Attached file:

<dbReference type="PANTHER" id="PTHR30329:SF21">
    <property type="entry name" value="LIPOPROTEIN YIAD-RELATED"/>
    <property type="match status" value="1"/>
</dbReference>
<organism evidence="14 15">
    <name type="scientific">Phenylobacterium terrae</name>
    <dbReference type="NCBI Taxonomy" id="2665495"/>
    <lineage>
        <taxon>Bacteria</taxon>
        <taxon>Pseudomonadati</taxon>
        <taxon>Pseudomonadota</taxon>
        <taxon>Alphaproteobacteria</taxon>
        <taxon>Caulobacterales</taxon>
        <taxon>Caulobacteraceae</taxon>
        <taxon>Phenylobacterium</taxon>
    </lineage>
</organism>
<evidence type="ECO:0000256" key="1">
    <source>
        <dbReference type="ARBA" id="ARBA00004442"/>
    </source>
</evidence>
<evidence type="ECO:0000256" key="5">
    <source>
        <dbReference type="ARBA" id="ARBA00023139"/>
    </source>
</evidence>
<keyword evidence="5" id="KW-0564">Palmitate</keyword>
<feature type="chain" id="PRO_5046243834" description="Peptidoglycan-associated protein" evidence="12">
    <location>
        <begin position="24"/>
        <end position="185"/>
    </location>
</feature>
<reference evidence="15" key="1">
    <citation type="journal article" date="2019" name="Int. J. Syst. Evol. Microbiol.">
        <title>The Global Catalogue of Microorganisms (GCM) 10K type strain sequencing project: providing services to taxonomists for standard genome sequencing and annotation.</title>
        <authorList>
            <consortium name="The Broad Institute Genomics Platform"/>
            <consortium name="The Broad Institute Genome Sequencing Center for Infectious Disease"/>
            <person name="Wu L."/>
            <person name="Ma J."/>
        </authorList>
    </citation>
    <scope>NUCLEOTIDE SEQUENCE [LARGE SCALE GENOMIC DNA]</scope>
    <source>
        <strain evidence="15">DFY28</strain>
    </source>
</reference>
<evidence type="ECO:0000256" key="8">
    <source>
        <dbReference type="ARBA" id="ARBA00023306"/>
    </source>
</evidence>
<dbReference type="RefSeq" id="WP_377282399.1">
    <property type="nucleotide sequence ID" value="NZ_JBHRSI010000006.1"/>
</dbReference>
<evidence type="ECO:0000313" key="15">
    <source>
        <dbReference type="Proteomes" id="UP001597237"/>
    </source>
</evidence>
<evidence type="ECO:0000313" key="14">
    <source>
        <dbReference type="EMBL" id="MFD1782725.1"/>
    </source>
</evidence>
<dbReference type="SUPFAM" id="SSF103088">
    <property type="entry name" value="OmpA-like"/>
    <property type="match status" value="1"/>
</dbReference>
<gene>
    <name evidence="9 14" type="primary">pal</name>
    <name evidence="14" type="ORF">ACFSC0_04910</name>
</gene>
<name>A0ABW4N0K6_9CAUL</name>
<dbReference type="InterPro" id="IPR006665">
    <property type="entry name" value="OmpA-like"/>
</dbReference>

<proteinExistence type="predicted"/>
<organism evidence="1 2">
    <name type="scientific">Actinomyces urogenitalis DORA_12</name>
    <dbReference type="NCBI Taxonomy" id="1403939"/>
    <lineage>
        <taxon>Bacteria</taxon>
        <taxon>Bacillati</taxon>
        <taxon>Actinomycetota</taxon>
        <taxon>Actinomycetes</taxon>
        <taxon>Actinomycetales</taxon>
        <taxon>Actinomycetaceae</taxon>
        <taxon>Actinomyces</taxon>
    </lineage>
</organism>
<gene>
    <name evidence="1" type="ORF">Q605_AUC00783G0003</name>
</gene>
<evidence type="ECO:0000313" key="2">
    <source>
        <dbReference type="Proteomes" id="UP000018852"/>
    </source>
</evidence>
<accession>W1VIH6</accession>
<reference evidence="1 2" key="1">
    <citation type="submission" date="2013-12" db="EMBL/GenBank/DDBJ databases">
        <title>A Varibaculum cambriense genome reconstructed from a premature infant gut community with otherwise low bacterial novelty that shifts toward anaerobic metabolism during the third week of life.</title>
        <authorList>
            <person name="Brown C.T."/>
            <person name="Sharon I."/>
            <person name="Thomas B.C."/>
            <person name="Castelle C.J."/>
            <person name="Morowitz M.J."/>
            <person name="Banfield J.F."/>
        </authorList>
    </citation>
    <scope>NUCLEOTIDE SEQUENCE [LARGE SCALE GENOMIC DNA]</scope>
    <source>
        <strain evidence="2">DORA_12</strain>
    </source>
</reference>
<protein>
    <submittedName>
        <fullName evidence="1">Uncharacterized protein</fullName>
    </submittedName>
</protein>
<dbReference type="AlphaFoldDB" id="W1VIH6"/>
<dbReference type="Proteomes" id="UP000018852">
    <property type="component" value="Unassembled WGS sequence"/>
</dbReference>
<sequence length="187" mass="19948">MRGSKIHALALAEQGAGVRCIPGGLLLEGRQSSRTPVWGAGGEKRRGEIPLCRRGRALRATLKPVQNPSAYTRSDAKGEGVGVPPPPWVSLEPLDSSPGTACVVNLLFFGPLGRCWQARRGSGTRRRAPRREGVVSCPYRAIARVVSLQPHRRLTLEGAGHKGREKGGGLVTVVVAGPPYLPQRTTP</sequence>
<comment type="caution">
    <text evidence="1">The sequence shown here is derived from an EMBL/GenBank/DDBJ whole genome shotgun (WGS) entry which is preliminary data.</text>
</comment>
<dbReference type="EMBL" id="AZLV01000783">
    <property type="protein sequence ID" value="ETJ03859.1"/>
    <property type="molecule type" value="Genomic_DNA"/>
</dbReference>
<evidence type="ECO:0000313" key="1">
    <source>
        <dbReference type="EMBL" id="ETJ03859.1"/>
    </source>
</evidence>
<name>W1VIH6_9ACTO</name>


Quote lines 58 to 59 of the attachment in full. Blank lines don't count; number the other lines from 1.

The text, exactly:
<evidence type="ECO:0000313" key="15">
    <source>